hey Norm – guess I’m just not following your point.

    If you are saying Bush cherrypicked data, and I showed you quotes from hundreds of Dems and foreign intgelligence agencies who felt the EXACT SAME WAY AND SAID THE EXACT SAME THINGS, then how did everyone think ‘Bush was smoking something’ (your original point)?

    Haven’t I just shown you that it was the prevailing view of intelligence agencies and everyone in the government?

    Sorry if you don’t like how Bush delivered the message to you, without the caveats, etc – but that’s the same message you got from every Dem in the government. Until they backed off of it a few years later. Cowards.

    Like or Dislike: Thumb up 3 Thumb down 1

  22. Raoul says:

    Investment is low because aggregate demand is low due to unemployment- taxes do not fit in this equation. Global Warming – I think you are conflating popular science with real scientists- btw Gore is not a scientist and predicting a particular adverse weather year as correlated with long term trends is virtually impossible- now- I appreciate your skepticism of prior views- it would be worthwhile if you look inside your opinions and apply the same healthy dose as some of the stuff you wrote is evidently misguided- I mean who gives a flying squirrel what poorly sourced TIME magazine cover said- that is, unless you are a Fox News viewer.

    Like or Dislike: Thumb up 2 Thumb down 4

  23. KMan says:

    You are poorly informed if you do not think taxes have an impact on investment decisions. What a shocking display of ignorance. That comment would be both sad and laughable if it wasn’t so prevalent in people who watch MSNBC or CNN, or who organize communities and have no understanding and experience of economics or corporate finance.

    Like or Dislike: Thumb up 5 Thumb down 1

  24. Raoul says:

    You call me ignorant and democrats cowards- nice way to advance your arguments- to be sure investments are affected by government actions- but the current level of disengagement has little to do with current tax policy which is essentially the same as the Clinton boom years. As to you, you do embody a Fox viewer or a a teen or young twenty year old guy who likes to insult and do not know the recent past- and if you are 40 plus- I feel sorry for you. Out.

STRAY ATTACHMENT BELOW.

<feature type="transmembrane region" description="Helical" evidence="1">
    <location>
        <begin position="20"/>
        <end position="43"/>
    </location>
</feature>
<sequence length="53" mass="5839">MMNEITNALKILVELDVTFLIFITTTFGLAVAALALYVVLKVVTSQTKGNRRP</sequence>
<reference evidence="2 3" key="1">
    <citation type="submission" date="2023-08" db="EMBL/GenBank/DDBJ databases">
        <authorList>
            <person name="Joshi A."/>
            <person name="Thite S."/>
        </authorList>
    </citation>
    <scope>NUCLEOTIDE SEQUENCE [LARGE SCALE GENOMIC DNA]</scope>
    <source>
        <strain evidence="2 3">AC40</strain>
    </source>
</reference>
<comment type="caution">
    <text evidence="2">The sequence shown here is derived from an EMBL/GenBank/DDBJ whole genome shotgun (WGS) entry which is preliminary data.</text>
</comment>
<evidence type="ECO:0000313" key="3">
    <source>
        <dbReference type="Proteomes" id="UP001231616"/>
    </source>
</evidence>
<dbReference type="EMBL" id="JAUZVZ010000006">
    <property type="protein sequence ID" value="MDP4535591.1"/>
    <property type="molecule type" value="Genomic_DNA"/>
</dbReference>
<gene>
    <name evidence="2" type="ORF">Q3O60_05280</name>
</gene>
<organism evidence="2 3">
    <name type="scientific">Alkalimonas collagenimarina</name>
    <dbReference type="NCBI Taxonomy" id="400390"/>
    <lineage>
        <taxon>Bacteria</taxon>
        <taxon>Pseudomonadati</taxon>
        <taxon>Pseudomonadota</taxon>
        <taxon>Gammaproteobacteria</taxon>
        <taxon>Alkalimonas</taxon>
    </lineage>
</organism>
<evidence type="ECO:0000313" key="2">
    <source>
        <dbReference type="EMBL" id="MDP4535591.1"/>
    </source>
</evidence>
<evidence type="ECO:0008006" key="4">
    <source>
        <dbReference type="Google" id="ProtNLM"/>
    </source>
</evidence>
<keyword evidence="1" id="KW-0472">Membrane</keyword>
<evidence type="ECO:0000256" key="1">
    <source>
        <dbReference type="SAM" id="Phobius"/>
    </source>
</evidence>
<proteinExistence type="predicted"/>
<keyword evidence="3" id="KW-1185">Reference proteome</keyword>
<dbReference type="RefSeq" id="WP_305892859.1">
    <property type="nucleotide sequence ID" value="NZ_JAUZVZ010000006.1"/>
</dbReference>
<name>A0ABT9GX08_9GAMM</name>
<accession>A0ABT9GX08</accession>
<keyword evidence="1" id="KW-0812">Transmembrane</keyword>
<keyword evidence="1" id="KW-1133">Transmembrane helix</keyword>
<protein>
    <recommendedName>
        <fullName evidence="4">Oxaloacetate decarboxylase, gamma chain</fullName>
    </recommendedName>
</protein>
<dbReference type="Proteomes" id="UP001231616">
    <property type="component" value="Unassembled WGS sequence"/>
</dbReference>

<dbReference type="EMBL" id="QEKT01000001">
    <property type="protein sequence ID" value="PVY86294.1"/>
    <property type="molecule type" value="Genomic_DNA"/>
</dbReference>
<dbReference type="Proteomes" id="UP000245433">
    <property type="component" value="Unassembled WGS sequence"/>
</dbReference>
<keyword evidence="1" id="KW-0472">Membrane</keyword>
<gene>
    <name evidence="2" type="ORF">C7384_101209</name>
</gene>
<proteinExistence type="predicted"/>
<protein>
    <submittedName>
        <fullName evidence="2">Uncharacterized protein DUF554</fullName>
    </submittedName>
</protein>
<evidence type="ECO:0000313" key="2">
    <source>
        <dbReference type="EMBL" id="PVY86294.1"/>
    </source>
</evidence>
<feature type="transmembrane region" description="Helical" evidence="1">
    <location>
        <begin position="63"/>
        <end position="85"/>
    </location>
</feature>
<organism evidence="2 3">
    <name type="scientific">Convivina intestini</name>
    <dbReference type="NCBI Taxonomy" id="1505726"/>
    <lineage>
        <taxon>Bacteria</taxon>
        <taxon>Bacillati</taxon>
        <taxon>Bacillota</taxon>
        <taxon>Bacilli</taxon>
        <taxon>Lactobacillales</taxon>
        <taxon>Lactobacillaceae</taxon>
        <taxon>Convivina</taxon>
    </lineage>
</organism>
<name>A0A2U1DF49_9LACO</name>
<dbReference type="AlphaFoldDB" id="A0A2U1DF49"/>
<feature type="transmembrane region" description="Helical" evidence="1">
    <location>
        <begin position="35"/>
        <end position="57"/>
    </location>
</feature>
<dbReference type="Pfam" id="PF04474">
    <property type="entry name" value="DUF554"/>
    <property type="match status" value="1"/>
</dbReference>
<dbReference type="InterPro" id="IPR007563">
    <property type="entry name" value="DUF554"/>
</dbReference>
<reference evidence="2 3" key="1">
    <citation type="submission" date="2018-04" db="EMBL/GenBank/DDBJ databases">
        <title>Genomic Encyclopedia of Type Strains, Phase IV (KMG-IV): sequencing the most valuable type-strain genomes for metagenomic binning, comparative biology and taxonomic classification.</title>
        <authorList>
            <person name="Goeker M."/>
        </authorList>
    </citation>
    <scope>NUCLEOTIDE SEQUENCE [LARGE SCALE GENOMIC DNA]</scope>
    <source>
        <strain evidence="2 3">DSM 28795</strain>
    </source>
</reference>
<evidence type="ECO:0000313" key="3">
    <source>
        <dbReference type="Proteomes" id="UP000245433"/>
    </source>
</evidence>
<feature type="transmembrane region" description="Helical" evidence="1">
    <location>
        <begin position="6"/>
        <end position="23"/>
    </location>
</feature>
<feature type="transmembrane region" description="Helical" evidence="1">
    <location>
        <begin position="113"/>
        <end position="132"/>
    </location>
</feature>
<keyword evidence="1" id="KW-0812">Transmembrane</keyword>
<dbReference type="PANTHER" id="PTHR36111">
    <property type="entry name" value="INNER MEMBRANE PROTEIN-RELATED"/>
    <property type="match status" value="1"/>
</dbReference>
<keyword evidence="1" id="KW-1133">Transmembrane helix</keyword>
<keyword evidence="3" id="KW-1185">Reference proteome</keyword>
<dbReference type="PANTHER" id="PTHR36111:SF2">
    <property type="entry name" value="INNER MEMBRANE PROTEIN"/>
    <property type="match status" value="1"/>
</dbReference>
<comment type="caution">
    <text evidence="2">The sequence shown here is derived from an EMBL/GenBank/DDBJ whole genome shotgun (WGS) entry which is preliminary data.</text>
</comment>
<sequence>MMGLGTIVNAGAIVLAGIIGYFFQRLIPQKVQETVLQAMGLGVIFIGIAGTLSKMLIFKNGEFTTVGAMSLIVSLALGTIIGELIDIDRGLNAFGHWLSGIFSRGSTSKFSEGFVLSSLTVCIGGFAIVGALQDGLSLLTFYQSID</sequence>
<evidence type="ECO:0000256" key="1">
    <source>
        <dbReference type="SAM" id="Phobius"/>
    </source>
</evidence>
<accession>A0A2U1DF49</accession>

Like or Dislike: Thumb up 3 Thumb down 3

  25. KMan says:

    Sorry Raoul, but to have a position that current and expectation of future taxes have no impact on investment decisions IS shockingly ignorant, by any measure.

    You yourself may not be ignorant, but that comment is. You are not entitled to your own facts.

    No need to feel sorry for me, guarantee you I am smarter, better informed, and more successful than you. It’s just time for you to get your facts right, and not display any additional ignorance.

    “Out”? I like it. How about “Peace, bro!”? That sounds just as dumb…

    Like or Dislike: Thumb up 4 Thumb down 3

  26. hey norm says:

    K-man…you seem to have an inability to discern between intelligence and politicians. you have not shown one intelligence source who made unequivical statements like bush did. not ine. and none – not one – of those people you run quotes from chose to invade and occupy another nation…un-necessarily…at the cost of 4000 troops, 2 trillion dollars, and tens if not hundreds of thousands of civilain casualties. only george bush made that decision. bush had the best, most complete, most recent view of the available intelligence, had to know that it was iffy, and chose to go to war anyway. the fact that you are still supporting this mis-adventure says everything anyone needs to know about Fox viewers. but forget all that…it is far more impressive that you can “…guarantee you I am smarter, better informed, and more successful than you…” wow. all that and humble too.

    Like or Dislike: Thumb up 3 Thumb down 1

  27. narciso says:

    The DGSE, SVR, BND (they are the ones who had ‘Curveball’, Egyptian and Jordanian Mukharabats all though they had them.

    Like or Dislike: Thumb up 0 Thumb down 0

  28. Kylopod says:

    Stewart acknowledges error (and has fun with Politifact):

    http://www.thedailyshow.com/watch/tue-june-21-2011/fox-news-false-statements

    Like or Dislike: Thumb up 0 Thumb down 0

  29. Hey Norm says:

    That bit was hilarious. I can’t imagine working for Fox News and watching that. Ouch.

    Like or Dislike: Thumb up 0 Thumb down 0

  30. Hey Norm says:

    As I wrote above…Politifact has no credibility left.

    Like or Dislike: Thumb up 0 Thumb down 0

  31. Michael says:

    Sorry, posted this in the wrong “Jon Stewart on Fox” thread,

    http://www.desmogblog.com/jon-stewart-1-politifact-0-fox-news-viewers-are-most-misinformed

    Like or Dislike: Thumb up 0 Thumb down 0

  32. Tim says:

    Remember Pravda and its relation to the one party system in the old Soviet Union?

    Are there parallels here? I’m just sayin’….

    Like or Dislike: Thumb up 0 Thumb down 0

  33. Tim says:

    So explain again why it was necessary for Fox to perform surgical editing on the Stewart interview?

    Like or Dislike: Thumb up 4 Thumb down 1